If you think about sailing a yacht round the world, what image comes into your mind? Fantastic sunsets, calm seas, whales and dolphins appearing intermittently, and balmy days in a bikini? Yep, me too. The reality of round-the-world ocean racing is somewhat different: I’m sure the wildlife encounters can be pretty special and there are no doubt some spectacular sunsets, but yachts sail 24/7 during their legs at sea and the Volvo Ocean Race is well-known to be one of the toughest sporting events in the world. It is certainly the longest, and involving 9 months at sea, enormous physical and mental human challenge and a daily battle against the elements. Yacht racing is also one of the few sports where men and women compete alongside one another, although it has traditionally been a male-only domain, and for centuries it was considered bad luck to take a woman to sea on your boat.
Times are fortunately changing, and my guest this week is Abby Ehler, now veteran of 3 Volvo Ocean Races, including this year’s voyage, where she was part of Team Brunel that placed third overall after a gruelling 9 months of sailing. Abby was previously the boat captain for Team SCA, the first all-female team to compete for 12 years when they took part in the Volvo Ocean Race in the 2014-15 competition. Over 250 women applied for 15 spots on that boat, so clearly there is an appetite for women to compete at the very highest levels within the sport. Off the back of Team SCA, the Magenta Project was founded to promote and encourage women at the top end of sailing. Abby is now their Director of Media and Events. in addition to being a mum to her son and racing regularly both at home and abroad.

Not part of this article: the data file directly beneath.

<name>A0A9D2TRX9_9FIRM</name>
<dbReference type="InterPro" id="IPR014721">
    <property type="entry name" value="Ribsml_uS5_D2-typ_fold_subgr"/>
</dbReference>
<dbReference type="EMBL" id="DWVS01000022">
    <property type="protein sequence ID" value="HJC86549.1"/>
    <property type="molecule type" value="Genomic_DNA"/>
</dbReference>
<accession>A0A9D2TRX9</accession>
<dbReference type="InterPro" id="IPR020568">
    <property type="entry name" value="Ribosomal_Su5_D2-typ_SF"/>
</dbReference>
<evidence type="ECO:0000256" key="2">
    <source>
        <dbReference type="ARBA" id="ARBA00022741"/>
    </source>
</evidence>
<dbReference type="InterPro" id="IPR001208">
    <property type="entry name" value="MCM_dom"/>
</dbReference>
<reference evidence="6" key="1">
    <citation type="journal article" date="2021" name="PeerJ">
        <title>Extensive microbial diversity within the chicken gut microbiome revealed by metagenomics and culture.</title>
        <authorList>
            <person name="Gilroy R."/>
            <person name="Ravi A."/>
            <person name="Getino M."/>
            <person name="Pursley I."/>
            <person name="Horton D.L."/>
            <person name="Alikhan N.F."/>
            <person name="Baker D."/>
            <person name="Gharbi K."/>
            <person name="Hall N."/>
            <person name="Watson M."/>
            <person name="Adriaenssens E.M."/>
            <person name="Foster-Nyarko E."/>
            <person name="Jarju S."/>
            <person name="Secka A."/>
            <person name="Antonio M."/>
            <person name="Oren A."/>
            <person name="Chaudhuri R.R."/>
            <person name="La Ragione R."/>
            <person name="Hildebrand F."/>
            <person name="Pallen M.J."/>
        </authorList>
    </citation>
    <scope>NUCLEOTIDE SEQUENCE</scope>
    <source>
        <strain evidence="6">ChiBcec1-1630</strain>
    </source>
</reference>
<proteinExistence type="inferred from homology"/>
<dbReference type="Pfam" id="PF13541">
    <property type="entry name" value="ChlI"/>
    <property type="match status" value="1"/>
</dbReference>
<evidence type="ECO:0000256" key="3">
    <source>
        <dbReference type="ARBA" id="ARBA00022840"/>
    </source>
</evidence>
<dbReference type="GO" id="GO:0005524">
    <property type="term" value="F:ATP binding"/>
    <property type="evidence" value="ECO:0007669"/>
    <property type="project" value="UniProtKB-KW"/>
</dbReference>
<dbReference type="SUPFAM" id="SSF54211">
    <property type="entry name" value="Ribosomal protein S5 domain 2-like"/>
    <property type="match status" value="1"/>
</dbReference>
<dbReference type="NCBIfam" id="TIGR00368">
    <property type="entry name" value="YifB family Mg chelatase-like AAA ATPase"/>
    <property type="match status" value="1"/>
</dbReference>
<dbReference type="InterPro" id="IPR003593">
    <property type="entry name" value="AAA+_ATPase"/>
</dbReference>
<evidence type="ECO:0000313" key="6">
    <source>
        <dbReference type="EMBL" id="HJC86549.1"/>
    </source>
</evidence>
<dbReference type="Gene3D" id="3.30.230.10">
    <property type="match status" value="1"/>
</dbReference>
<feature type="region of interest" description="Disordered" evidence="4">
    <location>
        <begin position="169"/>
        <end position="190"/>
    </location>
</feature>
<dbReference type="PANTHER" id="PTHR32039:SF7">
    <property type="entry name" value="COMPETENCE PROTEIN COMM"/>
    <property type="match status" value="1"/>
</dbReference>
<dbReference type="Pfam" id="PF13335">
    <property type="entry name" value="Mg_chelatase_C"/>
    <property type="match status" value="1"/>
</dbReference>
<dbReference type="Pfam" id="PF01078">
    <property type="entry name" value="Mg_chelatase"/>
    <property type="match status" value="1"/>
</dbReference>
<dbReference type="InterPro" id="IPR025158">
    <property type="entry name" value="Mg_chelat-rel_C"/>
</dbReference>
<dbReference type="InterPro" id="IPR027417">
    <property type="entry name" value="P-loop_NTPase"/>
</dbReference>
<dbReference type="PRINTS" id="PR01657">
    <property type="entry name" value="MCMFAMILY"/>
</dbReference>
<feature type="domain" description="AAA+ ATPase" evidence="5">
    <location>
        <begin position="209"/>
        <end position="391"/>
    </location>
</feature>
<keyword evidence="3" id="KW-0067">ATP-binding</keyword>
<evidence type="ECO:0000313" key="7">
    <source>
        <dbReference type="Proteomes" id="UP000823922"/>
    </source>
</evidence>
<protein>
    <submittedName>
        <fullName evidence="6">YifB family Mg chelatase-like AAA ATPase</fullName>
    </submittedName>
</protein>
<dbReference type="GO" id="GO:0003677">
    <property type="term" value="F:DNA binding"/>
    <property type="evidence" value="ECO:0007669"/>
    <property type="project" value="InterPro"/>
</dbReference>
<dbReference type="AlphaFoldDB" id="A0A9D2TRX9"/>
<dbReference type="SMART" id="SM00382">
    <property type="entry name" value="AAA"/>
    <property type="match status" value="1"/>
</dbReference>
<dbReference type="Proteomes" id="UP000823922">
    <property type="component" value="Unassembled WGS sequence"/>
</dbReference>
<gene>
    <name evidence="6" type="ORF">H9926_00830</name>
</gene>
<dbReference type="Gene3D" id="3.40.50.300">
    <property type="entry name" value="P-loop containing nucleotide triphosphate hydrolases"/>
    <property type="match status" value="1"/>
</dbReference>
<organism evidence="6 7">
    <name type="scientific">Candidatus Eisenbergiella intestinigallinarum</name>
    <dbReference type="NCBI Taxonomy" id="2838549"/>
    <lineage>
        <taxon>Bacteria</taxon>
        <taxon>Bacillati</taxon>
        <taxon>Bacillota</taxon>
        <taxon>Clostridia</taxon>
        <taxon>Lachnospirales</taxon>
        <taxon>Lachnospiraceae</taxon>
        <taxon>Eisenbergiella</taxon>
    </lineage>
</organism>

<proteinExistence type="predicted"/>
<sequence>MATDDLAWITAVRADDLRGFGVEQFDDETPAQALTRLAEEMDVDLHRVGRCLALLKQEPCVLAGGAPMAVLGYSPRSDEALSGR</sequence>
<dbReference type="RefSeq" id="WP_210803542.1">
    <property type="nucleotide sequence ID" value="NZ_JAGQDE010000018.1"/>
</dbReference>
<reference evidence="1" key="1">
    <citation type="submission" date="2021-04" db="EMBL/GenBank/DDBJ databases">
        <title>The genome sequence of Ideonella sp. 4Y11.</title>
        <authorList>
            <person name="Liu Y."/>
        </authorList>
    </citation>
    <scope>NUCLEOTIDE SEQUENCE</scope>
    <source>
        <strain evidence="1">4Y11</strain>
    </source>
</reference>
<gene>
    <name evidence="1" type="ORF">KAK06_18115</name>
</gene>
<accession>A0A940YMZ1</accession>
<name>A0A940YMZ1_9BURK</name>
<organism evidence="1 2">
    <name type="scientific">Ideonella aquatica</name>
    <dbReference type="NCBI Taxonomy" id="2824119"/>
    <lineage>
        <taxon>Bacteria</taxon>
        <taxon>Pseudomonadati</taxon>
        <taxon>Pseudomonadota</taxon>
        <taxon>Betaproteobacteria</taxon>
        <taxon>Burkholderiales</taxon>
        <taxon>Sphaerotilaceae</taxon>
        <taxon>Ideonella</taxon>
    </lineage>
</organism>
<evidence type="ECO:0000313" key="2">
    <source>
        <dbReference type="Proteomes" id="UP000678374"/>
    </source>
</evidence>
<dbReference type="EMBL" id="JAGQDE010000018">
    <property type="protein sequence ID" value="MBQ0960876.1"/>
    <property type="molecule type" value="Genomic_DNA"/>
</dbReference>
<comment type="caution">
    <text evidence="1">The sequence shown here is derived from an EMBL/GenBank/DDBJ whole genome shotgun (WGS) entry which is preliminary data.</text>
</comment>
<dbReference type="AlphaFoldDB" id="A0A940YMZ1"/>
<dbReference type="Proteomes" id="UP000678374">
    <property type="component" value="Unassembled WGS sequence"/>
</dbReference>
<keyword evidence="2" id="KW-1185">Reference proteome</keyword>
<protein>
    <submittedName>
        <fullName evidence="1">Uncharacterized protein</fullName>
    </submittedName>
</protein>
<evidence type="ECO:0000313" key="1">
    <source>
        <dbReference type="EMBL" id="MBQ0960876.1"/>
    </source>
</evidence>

In this interview we disuss:
-How Abby got into sailing
- What the Volvo Ocean Race entails
- Her hairiest and scariest adventures
- How changes to the rules of sailing this year helped more women to be involved at the highest levels
- The establishment of the Magenta Project and their support of women in elite sailing
- The future of the sport, including the Volvo Ocean Race and Abby's hopes for women in sailing in the years to come
Abby is on Twitter @trimore and Instagram @abbyehler and you can find the Magenta Project on social media @themagentaproj. Their website is www.themagentaproject.org
More info on the Volvo Ocean Race can be found at www.volvooceanrace.com and if you're interested in getting started in sailing then the best place to go is the RYA website www.rya.org.uk